by G.E. Simons

Mike Summer's moustache was perfect. Hard bristle and so symmetrical it looked cut to the angles of a military imperative. 

He was pretty proud of it, thought the team of beaters, who watched him as he sat on the boot ledge of his sage green Mercedes 123 T, combing it fan-like with the thumb and forefinger of his right hand.  

A real Brylcreem gigolo in chestnut brogues.

When the day's shooting had begun that morning, he'd kicked his brown and white springer spaniel in its lean flanks for no reason, sending the animal into a yelping cower.

He was pretty proud of kicking his dog thought the team of beaters as he whistled the animal, before lighting a John Player Special through a smirk and joining the line of guns as the synchronised walk began across the popsicles of frosted grassland skirting the wandering River Worfe.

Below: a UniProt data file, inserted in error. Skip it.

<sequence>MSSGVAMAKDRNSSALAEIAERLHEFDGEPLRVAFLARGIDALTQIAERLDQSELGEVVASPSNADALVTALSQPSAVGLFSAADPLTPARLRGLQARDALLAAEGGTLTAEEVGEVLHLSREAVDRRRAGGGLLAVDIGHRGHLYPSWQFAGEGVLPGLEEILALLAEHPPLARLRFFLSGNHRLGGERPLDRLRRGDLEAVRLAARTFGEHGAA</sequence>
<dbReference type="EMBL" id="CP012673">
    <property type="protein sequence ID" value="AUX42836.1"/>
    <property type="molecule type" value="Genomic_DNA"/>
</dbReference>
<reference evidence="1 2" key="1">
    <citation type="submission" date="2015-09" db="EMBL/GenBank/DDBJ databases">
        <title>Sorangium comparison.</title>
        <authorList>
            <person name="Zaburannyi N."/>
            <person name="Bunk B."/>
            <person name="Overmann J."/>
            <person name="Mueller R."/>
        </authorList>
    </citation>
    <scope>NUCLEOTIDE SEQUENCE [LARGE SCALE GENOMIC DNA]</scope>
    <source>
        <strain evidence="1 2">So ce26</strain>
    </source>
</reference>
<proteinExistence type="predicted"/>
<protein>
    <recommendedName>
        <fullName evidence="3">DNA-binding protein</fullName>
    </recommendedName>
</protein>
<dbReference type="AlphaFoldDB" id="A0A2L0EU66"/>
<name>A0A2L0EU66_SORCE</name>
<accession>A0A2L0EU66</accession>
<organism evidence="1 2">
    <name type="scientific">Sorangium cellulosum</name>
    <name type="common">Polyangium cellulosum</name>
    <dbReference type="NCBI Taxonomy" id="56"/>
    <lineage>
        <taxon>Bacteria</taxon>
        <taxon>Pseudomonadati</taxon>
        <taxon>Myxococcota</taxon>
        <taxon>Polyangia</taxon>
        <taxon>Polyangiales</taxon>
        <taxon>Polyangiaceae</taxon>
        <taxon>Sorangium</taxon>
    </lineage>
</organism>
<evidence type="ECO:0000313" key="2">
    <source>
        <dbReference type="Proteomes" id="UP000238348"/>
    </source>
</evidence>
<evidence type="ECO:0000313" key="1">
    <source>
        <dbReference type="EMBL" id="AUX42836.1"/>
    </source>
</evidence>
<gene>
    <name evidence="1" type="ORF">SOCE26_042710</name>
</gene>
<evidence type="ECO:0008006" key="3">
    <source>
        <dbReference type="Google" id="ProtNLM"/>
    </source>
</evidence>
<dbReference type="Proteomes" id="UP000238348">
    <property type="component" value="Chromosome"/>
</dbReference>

When the day's shooting ended, waterproofs were removed and the leathery game bags had been emptied, the concrete standing in front of the barn was lined with uniform drills of braced pheasants, partridge, pigeons and two rabbits.

Mike Summer invited Pooler, a first-time beater, over for his money, who as he folded it into his pocket, asked if he could also take one of the rabbits home for the pot. 

Mike said sure and grabbed one of the dead animals by its ears and dangled it prize-like. 

“This one OK?” 

“That's great, thanks.”

As Mike passed him the rabbit he squeezed its distended lower belly and a jet of piss soaked the shins of Pooler's jeans.